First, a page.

He told me to write that dream down in my diary every day for 100 days, adjusting it as I felt necessary. When I came across the book years later, I realised that everything I put down had come to fruition – getting married, having a three-bedroom apartment across from the ocean, running my own business.
Image: Sachie’s Kitchen TV
Ever since, I’ve always written down everything that I want to achieve. When I started my business, I created a 10-year plan that broke down my goals on a year-by-year basis.
I was also able to keep any fear I had at bay by running a worst-case scenario through that business plan. I figured out what my costs would be if I had no customers and how long I could continue to pay my landlord if that was to occur. This helped me to determine the length of my lease [when I was first starting out].
Having that plan in place freed me up to take action on my goals unencumbered.
I wish someone had told me that…
You don’t need to do it all by yourself. I didn’t trust people at the very beginning, so I did everything alone – liaising with customers, sending quotes and booking confirmations, buying ingredients, setting up and running events, cleaning up afterwards, sending invoices and updating my website – the works.
Then one day in my first year of running Sachie’s Kitchen, I collapsed on the bathroom floor at a client event. From that point on I knew I had to learn to rely on others and create a strong team built on trust.
My husband advised me to delegate 80% of my workload to my team, leaving 20% for myself, but that wasn’t easy for me to do. These days when I get the urge to do something by myself, I keep it in check and train my staff. Training people takes so long and it’s hard, but if you want to go further, you can’t do it alone.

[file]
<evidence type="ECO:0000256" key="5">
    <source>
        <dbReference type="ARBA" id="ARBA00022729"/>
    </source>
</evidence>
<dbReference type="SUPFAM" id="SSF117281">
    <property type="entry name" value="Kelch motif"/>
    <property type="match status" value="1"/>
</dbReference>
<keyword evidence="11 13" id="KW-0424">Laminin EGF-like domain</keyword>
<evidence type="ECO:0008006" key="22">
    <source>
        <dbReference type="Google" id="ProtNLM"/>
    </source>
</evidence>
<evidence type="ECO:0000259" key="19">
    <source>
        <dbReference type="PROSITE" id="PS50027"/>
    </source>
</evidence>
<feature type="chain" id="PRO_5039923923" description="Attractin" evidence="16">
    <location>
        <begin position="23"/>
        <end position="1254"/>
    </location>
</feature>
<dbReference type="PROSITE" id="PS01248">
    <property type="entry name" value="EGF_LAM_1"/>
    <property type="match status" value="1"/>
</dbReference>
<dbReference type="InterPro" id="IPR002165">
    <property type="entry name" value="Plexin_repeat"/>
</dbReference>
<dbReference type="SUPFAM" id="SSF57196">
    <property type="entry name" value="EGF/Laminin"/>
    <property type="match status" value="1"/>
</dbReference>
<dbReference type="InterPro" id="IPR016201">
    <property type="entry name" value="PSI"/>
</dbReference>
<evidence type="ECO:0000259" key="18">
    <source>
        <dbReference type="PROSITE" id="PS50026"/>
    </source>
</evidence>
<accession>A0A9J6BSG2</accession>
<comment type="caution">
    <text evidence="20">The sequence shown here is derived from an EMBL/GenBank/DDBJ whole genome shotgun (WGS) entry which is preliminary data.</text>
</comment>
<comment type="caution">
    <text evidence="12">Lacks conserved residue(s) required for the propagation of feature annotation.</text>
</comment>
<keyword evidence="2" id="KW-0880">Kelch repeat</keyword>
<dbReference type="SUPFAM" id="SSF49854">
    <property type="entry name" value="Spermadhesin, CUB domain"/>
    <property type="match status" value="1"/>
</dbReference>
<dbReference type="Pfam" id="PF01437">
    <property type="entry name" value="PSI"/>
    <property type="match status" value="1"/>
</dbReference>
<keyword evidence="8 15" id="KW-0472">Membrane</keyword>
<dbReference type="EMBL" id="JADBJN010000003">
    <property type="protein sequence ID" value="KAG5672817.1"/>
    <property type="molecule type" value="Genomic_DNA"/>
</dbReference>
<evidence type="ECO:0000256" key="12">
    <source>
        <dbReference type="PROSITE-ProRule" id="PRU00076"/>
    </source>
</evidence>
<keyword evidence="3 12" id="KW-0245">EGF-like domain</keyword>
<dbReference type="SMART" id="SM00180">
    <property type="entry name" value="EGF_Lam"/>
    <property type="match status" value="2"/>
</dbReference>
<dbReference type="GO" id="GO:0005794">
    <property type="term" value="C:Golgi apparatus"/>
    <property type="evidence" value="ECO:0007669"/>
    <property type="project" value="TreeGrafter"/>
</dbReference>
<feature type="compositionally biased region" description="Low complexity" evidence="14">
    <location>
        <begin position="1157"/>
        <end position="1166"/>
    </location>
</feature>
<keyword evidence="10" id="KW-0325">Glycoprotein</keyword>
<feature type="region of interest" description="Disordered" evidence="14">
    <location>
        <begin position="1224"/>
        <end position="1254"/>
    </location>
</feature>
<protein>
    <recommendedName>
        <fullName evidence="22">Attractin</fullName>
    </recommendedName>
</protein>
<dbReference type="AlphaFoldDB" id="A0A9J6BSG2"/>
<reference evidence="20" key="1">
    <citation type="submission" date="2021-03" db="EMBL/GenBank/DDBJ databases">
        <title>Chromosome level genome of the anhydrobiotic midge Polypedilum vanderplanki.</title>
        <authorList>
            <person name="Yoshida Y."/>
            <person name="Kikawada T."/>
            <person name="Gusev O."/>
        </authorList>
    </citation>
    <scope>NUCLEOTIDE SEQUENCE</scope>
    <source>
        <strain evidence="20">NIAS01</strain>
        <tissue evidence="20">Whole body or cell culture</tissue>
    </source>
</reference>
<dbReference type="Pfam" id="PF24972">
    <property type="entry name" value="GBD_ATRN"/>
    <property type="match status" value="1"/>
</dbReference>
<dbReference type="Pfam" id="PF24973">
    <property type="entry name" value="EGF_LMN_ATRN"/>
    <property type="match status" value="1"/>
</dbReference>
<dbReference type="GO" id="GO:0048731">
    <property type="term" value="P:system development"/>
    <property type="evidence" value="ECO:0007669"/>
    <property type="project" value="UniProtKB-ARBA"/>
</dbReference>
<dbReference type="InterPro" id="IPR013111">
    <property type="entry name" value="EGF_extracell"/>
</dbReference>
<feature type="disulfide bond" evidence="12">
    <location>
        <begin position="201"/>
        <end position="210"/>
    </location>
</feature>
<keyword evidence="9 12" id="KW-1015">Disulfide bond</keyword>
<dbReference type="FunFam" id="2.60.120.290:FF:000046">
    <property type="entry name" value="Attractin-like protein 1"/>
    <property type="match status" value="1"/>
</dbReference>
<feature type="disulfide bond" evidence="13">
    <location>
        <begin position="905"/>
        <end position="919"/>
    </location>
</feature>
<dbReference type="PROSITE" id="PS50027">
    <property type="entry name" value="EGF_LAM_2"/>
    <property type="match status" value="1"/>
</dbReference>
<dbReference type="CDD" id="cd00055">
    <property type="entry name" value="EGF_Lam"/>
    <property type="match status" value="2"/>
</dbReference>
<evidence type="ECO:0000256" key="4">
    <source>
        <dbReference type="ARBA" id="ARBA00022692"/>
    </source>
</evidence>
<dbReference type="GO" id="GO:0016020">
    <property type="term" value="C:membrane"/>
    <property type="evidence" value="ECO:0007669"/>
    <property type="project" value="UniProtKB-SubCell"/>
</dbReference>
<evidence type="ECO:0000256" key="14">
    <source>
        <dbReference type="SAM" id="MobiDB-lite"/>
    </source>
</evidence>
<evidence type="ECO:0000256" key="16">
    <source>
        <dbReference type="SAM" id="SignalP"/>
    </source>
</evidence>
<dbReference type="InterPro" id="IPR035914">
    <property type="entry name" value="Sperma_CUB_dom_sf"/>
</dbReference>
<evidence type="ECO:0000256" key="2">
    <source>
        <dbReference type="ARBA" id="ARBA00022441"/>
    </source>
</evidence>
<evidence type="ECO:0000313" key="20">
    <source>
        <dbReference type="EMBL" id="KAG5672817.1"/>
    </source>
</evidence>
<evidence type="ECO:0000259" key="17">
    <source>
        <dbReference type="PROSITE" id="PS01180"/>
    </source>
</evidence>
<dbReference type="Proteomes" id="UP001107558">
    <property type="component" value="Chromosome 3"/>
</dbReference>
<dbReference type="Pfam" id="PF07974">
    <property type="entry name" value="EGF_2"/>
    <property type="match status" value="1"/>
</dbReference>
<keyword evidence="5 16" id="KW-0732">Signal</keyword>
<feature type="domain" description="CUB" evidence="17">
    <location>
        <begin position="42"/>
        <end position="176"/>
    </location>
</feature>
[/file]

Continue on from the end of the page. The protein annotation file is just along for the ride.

Image: Sachie’s Kitchen TV
The key to my success is…
Having an original idea. I deferred to the ‘blue ocean’ strategy of finding a niche offering within a niche market. You don’t want to be in a ‘red ocean’, where a lot of businesses are fighting for space and your competitors will devour you.
Finding that sweet spot entailed researching all the different businesses that were running cooking schools or classes in New Zealand. We even flew to Sydney to check out what was on offer there to find out how other cooking schools were set up, marketed and what their pricing strategy was. That helped me identify what people want, who my competitors were and shape a unique product.
I built my personal brand through…
Consistency. I spent a good five years building the foundation of my brand. Just like a house, if your brand doesn’t have a good foundation, it won’t stand.
I created brand guidelines for Sachie’s Kitchen, which are consistent across all platforms – whether on TV, in print, on our website or social media – and that our sponsorships and partnerships must align with.
Our brand mission is to teach people about Asian cooking and culture through fun and food.
So many opportunities have come our way over the years, but if they don’t fit within that framework, I have to say ‘no’.
If you have a simple message and stick with it, those who resonate with it will follow you.
Main image by Anna Kidman.